18. 18. What makes a good title? • Simple advice: keep it short and to the point. • Avoid redundant or cliché word/phrases. • Highlight your findings, not your process. • Make sure it stands out • Make sure to include specific keywords that capture the subject of your article.
  19. 19. Writing an abstract • Write the paper first - it is a review, or map of the entire paper • Check the IFAs for the journal you are submitting to - there will likely be requirements • Who is your intended audience - frame it for them • Utilise keywords/phrases • Remove unnecessary words and phrases – every word counts! • Revise everytime you revise the paper • Language - difficult to read?
  20. 20. Publication ethics - issues that can arise • Authorship • Competing interests • Data or image fabrication/falsification • Plagiarism/ text recycling • Duplicate submissions • Peer review manipulation • Breaches of copyright www.icmje.org/ www.publicationethics.org
  21. 21. Before you submit  Look at published papers  Review the Aims & Scope  Check the bibliography  Explain acronyms & unusual terminology  Follow the Instructions for Authors  Format your article to the journal  Review the submission process  Consider English ‘polishing’
  22. 22. Submitting a manuscript to a journal Before you start, make sure that you have the following: • All the manuscript files, figures, tables and any other data files which may make up your submission • Permission to use images and data • Email addresses for all your co-authors and their names (check spelling!) as they would want them to appear in the final citation of a published paper • Agreement with co-authors on publishing choices and responsibilities • The correct, anonymized version of your paper
  23. 23. What do you see as the best benefit of peer review? 23 Flicker/AJ Cann CC-BY-SA
  24. 24. Types of peer review Single-blind/ Single-anonymous Double-blind/ Double-anonymous Open peer review • Reviewers know the identity of the authors • Authors do not know the identity of the reviewers • Most common model of peer review in STM • Reviewers do not know the identity of the authors • Authors do not know the identity of the reviewers • Most common in HSS • Reviewers know the identity of the authors • Authors know the identity of the reviewers • Reviewer reports may be published with reviewer names if article accepted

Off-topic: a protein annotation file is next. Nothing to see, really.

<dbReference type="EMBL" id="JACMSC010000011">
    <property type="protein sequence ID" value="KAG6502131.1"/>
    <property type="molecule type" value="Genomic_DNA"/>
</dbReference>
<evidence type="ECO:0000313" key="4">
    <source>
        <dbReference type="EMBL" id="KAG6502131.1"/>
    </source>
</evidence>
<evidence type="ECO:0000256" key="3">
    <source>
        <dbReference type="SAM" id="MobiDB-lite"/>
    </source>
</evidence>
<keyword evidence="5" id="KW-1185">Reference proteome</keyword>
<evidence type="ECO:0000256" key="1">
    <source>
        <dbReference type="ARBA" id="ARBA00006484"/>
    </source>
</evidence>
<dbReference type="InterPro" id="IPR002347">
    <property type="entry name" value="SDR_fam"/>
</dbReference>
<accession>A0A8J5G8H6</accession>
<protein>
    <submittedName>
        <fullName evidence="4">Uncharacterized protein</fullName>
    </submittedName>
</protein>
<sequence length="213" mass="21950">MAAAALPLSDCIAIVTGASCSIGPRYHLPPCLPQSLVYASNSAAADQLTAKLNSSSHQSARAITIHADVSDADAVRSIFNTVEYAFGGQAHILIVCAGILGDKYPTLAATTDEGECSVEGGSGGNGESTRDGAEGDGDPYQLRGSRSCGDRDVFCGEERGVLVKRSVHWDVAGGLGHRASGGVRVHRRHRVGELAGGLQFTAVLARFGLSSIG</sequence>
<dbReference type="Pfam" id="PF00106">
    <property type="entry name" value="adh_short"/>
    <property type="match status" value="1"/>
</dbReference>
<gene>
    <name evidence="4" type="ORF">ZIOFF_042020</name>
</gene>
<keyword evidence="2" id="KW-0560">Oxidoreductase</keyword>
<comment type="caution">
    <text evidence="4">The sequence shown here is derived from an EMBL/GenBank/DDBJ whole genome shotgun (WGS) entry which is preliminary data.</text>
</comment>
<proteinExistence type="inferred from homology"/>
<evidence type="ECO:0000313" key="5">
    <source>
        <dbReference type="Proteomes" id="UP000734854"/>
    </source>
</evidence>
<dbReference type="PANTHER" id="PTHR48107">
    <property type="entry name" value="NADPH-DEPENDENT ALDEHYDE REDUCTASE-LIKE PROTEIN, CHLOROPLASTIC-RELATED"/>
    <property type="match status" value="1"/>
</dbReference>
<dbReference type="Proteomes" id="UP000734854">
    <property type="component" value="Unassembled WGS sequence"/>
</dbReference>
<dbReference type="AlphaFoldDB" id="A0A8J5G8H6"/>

25. 25. Who is involved? Editor • Assesses the article • Usually selects suitable reviewers • Makes decision on publication Journal staff • Check format and journal requirements • Manage communications • Production processes once article accepted • Maintain journal systems and websites Reviewers • Assesses the detail • Give advice and expertise to the Editor
  26. 26. Admin Checks & EIC Assignment EIC/AE invites reviewers Reviewers Score & suggest Decision EIC Review and Decision feedback to Author Revision and amendments Reject Revise & resubmit: minor Desk Reject Revise & resubmit: major Accept* The peer review process
  27. 27. Responding to reviewers comments 1. Don’t become disheartened. 2. Carefully read the decision letter. 3. Consult your co-authors. 4. Break down the comments by category-create a list. 5. Make all of the suggested amendments if appropriate. 6. If the peer reviewer has misunderstood something, revise your explanation
  28. 28. 7. Address every comment - Where you amended (page number, new material) - Why you didn’t amend (be specific and again, respectful) 8. Review the response twice to make sure it is clear and deviod of any frustration 9. Be professional and respectful of the reviewers and editor 10.Remember: the reviewers are trying to help you publish your best work
  29. 29. How many of you have had an article rejected? 29 Photo by Jakayla Toney on Unsplash
  30. 30. Top reasons for rejection 1. Choosing the wrong journal 2. Not a true journal article 3. Not following the journal's author guidelines with regards to formatting 4. Poor style, grammar, punctuation or English 5. Manuscript lacks structure and is difficult to follow 6. No contribution to the subject 7. Not properly contextualised 8. Libellous, unethical, rude or lacks objectivity
  31. 31. How Researchers Changed the World www.howresearchers.com
  32. 32. Guidance, news and ideas for authors authorservices.taylorandfrancis.com
  33. 33. Upcoming Event: Publishing Medical Research: Ethics and Integrity Thursday, 8th April, 13:00 – 14:30 AST Register at: https://go.taylorandfrancis.com/medical-webinars Questions? Chair: Yasser Allam, Yasser.Allam@informa.com Emma Huck, Emma.huck@tandf.co.uk Zoe Kenney, Zoe.Kenney@tandf.co.uk